As I roamed the murky, blustery undershelf of the PC gaming dark, snuffling through bright flashes and old command lines, little pinpricks of pixels making freckles over my skin, I heard a voice. The voice was Alice's, and she called to me from her outpost by the tea-make in Stepney. All of a sudden my hand thirsted for a rein, the noise of the electric plains in my ears; I gazed into the ochre mesas and stacks drifting into the horizon, and with a six-string on my back I plunged through into Owen Deery's Colt55 desert of frictionless gaze, to find a horse.
Colt55 is a free endless wanderer simulation made for 7DFPS Jam, a game where you merely look at the sky, and watch it yawn as you journey forth. There's a strong feeling of sand-storm that comes from this game, a feeling like Stephen King's Dark Tower only better, less clumsily evoked. Like the magic resides in merely walking by the mesas at sundown, like you have a cigarette's smoke warming your chest, like you can taste the leftover whisky slide from the corner of your lips, like the poncho you are wearing gently flaps at your back as you move through dunes.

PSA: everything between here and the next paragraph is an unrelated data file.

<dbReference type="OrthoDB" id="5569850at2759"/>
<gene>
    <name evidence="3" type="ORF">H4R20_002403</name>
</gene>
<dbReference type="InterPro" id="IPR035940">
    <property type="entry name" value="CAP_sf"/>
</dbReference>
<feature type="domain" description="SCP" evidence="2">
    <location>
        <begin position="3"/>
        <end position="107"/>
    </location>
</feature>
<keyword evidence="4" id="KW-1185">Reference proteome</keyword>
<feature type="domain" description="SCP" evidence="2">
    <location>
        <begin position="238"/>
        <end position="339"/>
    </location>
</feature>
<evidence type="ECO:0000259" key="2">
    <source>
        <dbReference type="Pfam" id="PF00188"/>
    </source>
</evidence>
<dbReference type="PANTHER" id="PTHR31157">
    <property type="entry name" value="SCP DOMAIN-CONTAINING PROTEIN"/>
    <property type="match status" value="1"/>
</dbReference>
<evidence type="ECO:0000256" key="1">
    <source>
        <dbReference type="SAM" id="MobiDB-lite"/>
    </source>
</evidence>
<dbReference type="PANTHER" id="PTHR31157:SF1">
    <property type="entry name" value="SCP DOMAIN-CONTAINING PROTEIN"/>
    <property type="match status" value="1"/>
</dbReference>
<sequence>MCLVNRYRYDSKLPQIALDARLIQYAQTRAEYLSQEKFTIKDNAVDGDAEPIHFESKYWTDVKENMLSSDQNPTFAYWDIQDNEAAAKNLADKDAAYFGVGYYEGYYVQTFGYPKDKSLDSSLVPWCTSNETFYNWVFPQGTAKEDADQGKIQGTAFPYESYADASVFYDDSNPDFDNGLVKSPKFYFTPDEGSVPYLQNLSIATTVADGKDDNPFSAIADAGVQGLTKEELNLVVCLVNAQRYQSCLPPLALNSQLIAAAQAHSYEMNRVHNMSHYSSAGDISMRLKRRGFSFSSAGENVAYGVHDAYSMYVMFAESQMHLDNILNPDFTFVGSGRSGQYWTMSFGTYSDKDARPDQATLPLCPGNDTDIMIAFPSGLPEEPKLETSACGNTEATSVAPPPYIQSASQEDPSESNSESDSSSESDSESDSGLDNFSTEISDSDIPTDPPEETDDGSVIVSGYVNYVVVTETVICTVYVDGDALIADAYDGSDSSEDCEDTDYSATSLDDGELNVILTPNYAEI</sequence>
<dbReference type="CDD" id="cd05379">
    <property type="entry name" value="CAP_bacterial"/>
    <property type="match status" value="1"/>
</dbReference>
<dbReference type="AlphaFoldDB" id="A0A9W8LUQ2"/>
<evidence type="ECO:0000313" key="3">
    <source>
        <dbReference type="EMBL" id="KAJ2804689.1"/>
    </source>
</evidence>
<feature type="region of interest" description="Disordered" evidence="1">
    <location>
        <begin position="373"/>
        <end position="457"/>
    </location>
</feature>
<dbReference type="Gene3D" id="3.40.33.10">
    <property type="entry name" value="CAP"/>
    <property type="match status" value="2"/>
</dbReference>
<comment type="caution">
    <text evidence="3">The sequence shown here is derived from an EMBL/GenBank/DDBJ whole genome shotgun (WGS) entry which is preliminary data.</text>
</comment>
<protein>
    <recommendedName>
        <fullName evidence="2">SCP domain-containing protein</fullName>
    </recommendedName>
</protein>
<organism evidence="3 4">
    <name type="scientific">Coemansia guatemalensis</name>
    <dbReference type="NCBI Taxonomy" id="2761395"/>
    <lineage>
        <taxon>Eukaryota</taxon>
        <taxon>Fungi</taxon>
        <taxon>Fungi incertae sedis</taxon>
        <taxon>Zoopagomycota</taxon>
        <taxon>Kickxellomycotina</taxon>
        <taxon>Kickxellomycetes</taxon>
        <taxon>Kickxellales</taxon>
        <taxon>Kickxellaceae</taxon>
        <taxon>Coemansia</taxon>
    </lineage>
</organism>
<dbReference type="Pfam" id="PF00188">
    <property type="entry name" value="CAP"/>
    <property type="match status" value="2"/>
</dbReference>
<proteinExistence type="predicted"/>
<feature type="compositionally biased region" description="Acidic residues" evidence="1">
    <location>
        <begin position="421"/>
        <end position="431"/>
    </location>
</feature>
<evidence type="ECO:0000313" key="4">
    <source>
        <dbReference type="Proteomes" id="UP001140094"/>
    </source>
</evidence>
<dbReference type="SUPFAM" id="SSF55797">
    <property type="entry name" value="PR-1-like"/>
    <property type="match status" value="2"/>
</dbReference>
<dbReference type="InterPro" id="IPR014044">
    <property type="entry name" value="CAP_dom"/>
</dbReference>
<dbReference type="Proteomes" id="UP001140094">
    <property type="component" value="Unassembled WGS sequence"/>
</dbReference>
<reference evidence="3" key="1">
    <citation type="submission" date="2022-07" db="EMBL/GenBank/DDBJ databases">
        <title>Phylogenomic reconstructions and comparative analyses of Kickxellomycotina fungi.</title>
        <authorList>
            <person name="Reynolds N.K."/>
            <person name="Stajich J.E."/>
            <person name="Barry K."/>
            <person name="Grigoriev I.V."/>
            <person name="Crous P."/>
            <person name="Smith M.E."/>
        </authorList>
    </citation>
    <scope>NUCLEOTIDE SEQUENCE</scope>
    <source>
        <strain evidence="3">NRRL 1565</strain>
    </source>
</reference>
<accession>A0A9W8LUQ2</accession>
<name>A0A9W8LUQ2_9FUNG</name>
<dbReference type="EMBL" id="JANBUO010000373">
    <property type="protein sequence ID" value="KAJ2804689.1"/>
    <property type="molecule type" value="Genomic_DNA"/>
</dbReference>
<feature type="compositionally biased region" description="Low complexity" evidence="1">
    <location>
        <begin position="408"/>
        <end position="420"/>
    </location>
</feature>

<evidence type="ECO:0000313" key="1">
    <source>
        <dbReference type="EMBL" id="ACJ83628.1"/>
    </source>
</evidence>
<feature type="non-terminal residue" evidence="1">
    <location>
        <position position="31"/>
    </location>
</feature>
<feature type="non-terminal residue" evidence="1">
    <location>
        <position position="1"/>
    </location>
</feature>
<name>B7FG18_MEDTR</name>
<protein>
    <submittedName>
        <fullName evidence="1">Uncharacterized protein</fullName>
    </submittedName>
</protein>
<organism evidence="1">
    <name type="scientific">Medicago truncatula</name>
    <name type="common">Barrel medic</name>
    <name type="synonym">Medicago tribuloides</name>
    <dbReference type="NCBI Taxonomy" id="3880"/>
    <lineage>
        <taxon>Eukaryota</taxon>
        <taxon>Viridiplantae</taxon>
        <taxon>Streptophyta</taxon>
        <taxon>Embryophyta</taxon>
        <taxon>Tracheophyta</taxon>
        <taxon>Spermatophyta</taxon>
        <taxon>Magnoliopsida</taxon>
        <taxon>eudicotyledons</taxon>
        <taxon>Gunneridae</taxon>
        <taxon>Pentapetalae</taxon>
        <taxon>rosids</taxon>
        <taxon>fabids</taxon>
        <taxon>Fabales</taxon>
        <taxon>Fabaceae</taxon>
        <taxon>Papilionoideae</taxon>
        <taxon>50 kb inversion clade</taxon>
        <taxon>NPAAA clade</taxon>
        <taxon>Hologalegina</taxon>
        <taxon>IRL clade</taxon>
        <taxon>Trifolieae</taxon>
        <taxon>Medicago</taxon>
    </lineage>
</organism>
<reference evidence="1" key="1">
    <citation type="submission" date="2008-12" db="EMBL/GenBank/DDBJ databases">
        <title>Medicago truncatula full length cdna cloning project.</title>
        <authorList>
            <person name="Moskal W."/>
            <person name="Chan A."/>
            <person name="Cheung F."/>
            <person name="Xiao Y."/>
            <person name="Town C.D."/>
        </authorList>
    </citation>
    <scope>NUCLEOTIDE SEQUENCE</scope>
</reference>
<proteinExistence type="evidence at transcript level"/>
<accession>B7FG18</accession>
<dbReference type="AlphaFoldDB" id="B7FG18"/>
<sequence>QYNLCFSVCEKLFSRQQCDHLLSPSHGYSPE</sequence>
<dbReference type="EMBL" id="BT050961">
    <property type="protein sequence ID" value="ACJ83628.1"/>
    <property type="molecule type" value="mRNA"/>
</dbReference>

The soundtrack is impeccable; enough to make you think that sometimes the talent lies half in the music choice. One winding track of guitar meanderings reverberating throughout your head and it's enough to have you feel flutters of wind over the burlap in ghost towns. Sometimes, I think, perhaps a track can haunt you so much you have to make a game for it, so that it can find its feet.
More interesting is the FPS element: it makes you ever more aware that you are frustrated not to have hands free of the gun in your right hand, which fires fragmenting white blobs into the stacks and dunes, exploding as you tread on them. But as you near a horse, you might as well forget firing at the sandworms and the chasing detritus.
It's about the ride, it always was, and who gives a fuck where we're going. Ride forever.